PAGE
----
The most fascinating and profitable subject of predictive algorithms is the human actor. Analysing big data through learning algorithms to predict and pre-empt individual decisions gives a powerful tool to corporations, political parties and the state.
Algorithmic analysis of digital footprints, as an omnipresent form of surveillance, has already been used in diverse contexts: behavioural advertising, personalised pricing, political micro-targeting, precision medicine, and predictive policing and prison sentencing. This volume brings together experts to offer philosophical, sociological, and legal perspectives on these personalised data practices.
It explores common themes such as choice, personal autonomy, equality, privacy, and corporate and governmental efficiency against the normative frameworks of the market, democracy and the rule of law.
By offering these insights, this collection on data-driven personalisation seeks to stimulate an interdisciplinary debate on one of the most pervasive, transformative, and insidious socio-technical developments of our time.
1. The Pixelated Person – Humanity in the Grip of Algorithmic Personalisation Uta Kohl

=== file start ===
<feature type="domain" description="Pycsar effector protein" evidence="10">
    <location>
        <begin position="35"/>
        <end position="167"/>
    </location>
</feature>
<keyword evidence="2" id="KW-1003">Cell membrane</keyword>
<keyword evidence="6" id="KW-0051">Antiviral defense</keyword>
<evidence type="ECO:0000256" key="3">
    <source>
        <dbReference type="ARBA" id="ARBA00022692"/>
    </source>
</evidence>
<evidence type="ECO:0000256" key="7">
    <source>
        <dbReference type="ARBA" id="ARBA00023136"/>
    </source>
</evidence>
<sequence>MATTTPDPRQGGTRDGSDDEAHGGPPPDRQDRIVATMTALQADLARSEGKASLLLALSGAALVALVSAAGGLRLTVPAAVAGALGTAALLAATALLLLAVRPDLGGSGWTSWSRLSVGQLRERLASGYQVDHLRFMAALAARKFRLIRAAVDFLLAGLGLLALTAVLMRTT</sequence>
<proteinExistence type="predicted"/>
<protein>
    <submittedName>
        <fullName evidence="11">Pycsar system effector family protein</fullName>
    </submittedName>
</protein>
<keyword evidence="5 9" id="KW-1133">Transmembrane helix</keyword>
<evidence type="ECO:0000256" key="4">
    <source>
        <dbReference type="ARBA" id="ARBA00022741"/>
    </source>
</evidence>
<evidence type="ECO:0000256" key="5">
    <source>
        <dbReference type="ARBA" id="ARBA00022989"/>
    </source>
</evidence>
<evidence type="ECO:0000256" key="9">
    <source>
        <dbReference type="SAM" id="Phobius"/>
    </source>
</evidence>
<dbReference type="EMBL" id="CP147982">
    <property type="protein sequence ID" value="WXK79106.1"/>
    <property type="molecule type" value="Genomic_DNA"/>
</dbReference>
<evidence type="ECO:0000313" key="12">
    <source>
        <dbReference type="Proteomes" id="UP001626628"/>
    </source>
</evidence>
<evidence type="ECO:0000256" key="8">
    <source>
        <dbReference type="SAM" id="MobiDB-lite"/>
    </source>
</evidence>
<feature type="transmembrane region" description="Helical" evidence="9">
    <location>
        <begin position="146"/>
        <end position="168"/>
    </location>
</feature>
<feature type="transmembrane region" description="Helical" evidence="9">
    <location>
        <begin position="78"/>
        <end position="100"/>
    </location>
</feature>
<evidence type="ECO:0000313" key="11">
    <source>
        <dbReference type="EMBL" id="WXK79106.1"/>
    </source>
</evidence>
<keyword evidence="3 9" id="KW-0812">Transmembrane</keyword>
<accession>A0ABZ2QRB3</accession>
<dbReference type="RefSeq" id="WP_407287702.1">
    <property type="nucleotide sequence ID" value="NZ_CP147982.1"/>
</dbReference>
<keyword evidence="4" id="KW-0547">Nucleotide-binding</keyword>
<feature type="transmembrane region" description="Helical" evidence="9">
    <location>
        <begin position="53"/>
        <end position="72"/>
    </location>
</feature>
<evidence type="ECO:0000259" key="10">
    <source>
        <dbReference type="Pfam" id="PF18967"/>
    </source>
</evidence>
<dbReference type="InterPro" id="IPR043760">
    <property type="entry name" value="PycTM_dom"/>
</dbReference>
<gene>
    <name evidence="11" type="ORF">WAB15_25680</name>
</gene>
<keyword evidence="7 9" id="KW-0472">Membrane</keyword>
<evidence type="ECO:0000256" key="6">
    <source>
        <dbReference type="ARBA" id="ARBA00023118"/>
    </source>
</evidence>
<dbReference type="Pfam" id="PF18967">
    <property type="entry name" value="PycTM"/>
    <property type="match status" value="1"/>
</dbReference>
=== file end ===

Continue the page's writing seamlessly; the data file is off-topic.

2. Personalisation and Digital Modernity: Deconstructing the Myths of the Subjunctive World Kieron O'Hara
3. Personalisation, Power and the Datafied Subject Marc Welsh
4. Personal Data and Collective Value: Data-Driven Personalisation as Network Effect Nick O'Donovan
Part II. Themes: Personal Autonomy, Market Choices and the Presumption of Innocence
5. Hidden Personal Insights and Entangled in the Algorithmic Model – the Limits of the GDPR in the Personalisation Context Michèle Finck
6. Personalisation, Markets, and Contract: The Limits of Legal Incrementalism T.T. Arvind
7. 'All Data is Credit Data' – Personalised Consumer Credit Score and Anti-Discrimination Law Noelia Collado-Rogriguez and Uta Kohl
8. Sentencing Dangerous Offenders in the Era of Predictive Technologies: New Skin, Same Old Snake? David Gurnham
Part III. Applications: From Personalised Medicine and Pricing to Political Micro-Targeting
9. 'P4 Medicine' and the Purview of Health Law: The Patient or the Public? Keith Syrett
10. Personalised Pricing: The Demise of the Fixed Price? Joost Poort and Frederik Zuiderveen Borgesius
11. Data-Driven Algorithms in Criminal Justice: Predictions as Self-Fulfilling Prophecies Pamela Ugwudike
12. From Global Village to Smart City: Reputation, Recognition, Personalisation, and Ubiquity Daithí Mac Sithigh
13. Micro-Targeting in Political Campaigns: Political Promise and Democratic Risk Normann Witzleb and Moira Paterson; Part IV. The Future of Personalisation: Algorithmic Foretelling and Its Limits
14. Regulating Algorithmic Assemblages: Looking Beyond Corporatist AI Ethics Andrew Charlesworth
15. Scepticism about Big Data's Predictive Power about Human Behaviour: Making a Case for Theory and Simplicity Konstantinos Katsikopoulos
16. Building Personalisation: Language and the Law Alun Gibbs
17. Conclusion: Balancing Data-Driven Personalisation and Law as Social Systems Jacob Eisler.
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